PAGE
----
The second reason why vehicle loading is important is that the newer computer-controlled vehicles use engine load as a control parameter. For example, ignition timing is a function of engine load. You will see higher timing advance when revving the engine in Neutral than you will when the vehicle is fully loaded at wide-open throttle in Third gear. This engine loading factor (and airflow dynamics, which is beyond the scope of this article) can help explain why some people have dyno'd identical to a friend's engine on a Dynojet dyno but got different results on a Mustang dyno.
Which Dyno Measures the Actual Rear-Wheel Horsepower?
West Automotive Performance Engineering has developed a proprietary device that independently measures a vehicle's actual speed and acceleration. This device is similar in operation to a fifth wheel but doesn't use accelerometers that can be influenced by the vehicle's body tilt. Using the vehicle's speed, acceleration, and weight (mass) and the application of simple physics equations, the exact horsepower and torque can be calculated. The horsepower and torque measured by West Automotive Performance Engineering's dyno is actually the horsepower made-good, or the horsepower left over to accelerate the vehicle after all the aerodynamic and rolling-friction losses have been overcome. These losses were accounted for and included West Automotive Performance Engineering's dyno so that a comparison with a chassis dynamometer can be made. The Mustang dyno includes the aerodynamic load that it places on the drivetrain as part of its reported rear-wheel horsepower and torque. Stated another way, the Mustang dyno does not measure the horsepower made-good.
Graphs 7 and 10 show the horsepower and torque versus rpm in Second and Third gear, respectively, for the Dynojet dyno, the Mustang dyno, and from road testing with the dyno from West Automotive Performance Engineering. You can see that the horsepower and the torque, as measured on the road, are closer to the Mustang dyno measurements. Also from the acceleration tests you can see how the Mustang dyno loads the vehicle very closely to how it will be actually loaded on the road. Based on our test data, the Mustang dyno loaded our test vehicle and measured the rearwheel horsepower closer to what the vehicle experiences on the road.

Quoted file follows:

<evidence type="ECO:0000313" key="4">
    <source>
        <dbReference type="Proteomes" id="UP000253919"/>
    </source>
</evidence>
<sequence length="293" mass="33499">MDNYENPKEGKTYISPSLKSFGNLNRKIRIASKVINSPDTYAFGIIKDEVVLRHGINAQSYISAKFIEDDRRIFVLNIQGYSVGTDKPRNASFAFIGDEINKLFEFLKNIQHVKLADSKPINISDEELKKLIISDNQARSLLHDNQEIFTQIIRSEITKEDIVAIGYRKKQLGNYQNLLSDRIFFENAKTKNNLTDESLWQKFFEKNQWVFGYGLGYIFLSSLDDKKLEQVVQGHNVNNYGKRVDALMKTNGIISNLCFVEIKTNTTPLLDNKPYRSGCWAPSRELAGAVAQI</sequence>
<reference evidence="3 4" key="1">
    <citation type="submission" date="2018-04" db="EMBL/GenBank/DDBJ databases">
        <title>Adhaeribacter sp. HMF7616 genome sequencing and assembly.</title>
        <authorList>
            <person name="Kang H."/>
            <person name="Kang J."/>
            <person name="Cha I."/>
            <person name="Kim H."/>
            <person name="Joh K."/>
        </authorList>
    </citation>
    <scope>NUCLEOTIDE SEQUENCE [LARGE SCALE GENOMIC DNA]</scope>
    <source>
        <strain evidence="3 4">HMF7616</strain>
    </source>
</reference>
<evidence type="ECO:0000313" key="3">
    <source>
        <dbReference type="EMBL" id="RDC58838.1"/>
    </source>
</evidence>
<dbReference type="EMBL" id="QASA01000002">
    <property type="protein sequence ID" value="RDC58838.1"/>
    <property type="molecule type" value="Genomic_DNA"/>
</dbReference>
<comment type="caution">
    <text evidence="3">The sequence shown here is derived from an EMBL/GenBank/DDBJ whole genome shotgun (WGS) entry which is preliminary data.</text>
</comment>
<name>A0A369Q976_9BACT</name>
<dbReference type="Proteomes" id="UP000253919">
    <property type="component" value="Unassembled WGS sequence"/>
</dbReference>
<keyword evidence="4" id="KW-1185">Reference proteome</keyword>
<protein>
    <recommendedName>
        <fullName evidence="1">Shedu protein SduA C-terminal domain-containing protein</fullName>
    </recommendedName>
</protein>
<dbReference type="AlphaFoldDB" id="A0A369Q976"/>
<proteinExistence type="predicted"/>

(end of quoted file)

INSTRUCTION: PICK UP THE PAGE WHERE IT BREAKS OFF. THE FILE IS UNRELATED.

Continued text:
Conclusions

The Test Results table summarizes the testing that we performed. Keep in mind that the peak numbers are influenced by the amount of smoothing or averaging done to the final data. For comparing dyno plots to determine losses or gains, don't focus on the peak values but take a visual average by comparing the before and after curves on the same graph. If you can't see a marked improvement on the dyno, you probably won't see a performance improvement on the street. Also, realize that both the Dynojet and Mustang chassis dynamometers are useful tools that have excellent repeatability. Both dynos measure the correct horsepower and torque for the load that they apply. Both dynos will show losses or gains from modifications. It is recommended that you pick a dyno for your baseline testing and stick with that dyno type and dyno location (and dyno operator) for subsequent testing. Always start at the same engine coolant temperatures before each run. Also, use an OBD-II diagnostic scanner like AutoTap (from B&B Electronics) to monitor your engine's operating parameters. This will provide the best indication of power improvements or losses. We like to monitor the engine-coolant temperature, timing advance, knock retard, pre-cat O2 voltage, and rpm. Monitoring the engine-coolant temperature lets you make sure your engine is at the same temperature before each run to produce the most consistent results. The timing advance and knock retard indicate if any detonation is occurring that results in reduced timing and lower horsepower. After doing some research, the pre-cat O2 voltage can provide a correlation to the air/fuel ratio even though the O2 sensors are not too reliable in this air/fuel ratio region.